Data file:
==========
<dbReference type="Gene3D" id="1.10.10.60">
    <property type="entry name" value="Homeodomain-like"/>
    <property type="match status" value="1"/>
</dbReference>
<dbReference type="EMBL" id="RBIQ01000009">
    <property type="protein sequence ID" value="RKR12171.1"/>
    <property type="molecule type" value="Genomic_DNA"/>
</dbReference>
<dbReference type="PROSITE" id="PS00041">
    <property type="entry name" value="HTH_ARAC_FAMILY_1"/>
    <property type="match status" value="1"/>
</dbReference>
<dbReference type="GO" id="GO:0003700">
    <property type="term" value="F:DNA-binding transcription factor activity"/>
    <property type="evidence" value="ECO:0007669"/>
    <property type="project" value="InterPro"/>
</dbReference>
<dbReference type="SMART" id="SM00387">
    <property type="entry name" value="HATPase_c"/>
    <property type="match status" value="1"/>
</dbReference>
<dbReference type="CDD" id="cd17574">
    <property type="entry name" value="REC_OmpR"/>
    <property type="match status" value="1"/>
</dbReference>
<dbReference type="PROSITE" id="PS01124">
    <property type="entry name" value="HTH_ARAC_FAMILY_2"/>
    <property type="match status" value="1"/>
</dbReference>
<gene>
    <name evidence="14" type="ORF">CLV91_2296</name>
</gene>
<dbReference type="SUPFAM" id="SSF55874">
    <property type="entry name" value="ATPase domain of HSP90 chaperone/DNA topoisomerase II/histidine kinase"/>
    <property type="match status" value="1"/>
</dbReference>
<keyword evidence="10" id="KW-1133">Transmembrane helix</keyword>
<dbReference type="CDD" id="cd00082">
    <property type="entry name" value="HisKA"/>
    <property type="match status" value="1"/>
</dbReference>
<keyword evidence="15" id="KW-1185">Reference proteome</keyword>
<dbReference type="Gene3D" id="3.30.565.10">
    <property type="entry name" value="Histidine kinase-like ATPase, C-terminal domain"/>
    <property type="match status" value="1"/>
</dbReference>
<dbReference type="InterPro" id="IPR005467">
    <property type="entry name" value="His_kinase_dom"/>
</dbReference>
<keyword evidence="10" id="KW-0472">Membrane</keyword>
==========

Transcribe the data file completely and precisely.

<dbReference type="Gene3D" id="1.10.10.60">
    <property type="entry name" value="Homeodomain-like"/>
    <property type="match status" value="1"/>
</dbReference>
<dbReference type="EMBL" id="RBIQ01000009">
    <property type="protein sequence ID" value="RKR12171.1"/>
    <property type="molecule type" value="Genomic_DNA"/>
</dbReference>
<dbReference type="PROSITE" id="PS00041">
    <property type="entry name" value="HTH_ARAC_FAMILY_1"/>
    <property type="match status" value="1"/>
</dbReference>
<dbReference type="GO" id="GO:0003700">
    <property type="term" value="F:DNA-binding transcription factor activity"/>
    <property type="evidence" value="ECO:0007669"/>
    <property type="project" value="InterPro"/>
</dbReference>
<dbReference type="SMART" id="SM00387">
    <property type="entry name" value="HATPase_c"/>
    <property type="match status" value="1"/>
</dbReference>
<dbReference type="CDD" id="cd17574">
    <property type="entry name" value="REC_OmpR"/>
    <property type="match status" value="1"/>
</dbReference>
<dbReference type="PROSITE" id="PS01124">
    <property type="entry name" value="HTH_ARAC_FAMILY_2"/>
    <property type="match status" value="1"/>
</dbReference>
<gene>
    <name evidence="14" type="ORF">CLV91_2296</name>
</gene>
<dbReference type="SUPFAM" id="SSF55874">
    <property type="entry name" value="ATPase domain of HSP90 chaperone/DNA topoisomerase II/histidine kinase"/>
    <property type="match status" value="1"/>
</dbReference>
<keyword evidence="10" id="KW-1133">Transmembrane helix</keyword>
<dbReference type="CDD" id="cd00082">
    <property type="entry name" value="HisKA"/>
    <property type="match status" value="1"/>
</dbReference>
<keyword evidence="15" id="KW-1185">Reference proteome</keyword>
<dbReference type="Gene3D" id="3.30.565.10">
    <property type="entry name" value="Histidine kinase-like ATPase, C-terminal domain"/>
    <property type="match status" value="1"/>
</dbReference>
<dbReference type="InterPro" id="IPR005467">
    <property type="entry name" value="His_kinase_dom"/>
</dbReference>
<keyword evidence="10" id="KW-0472">Membrane</keyword>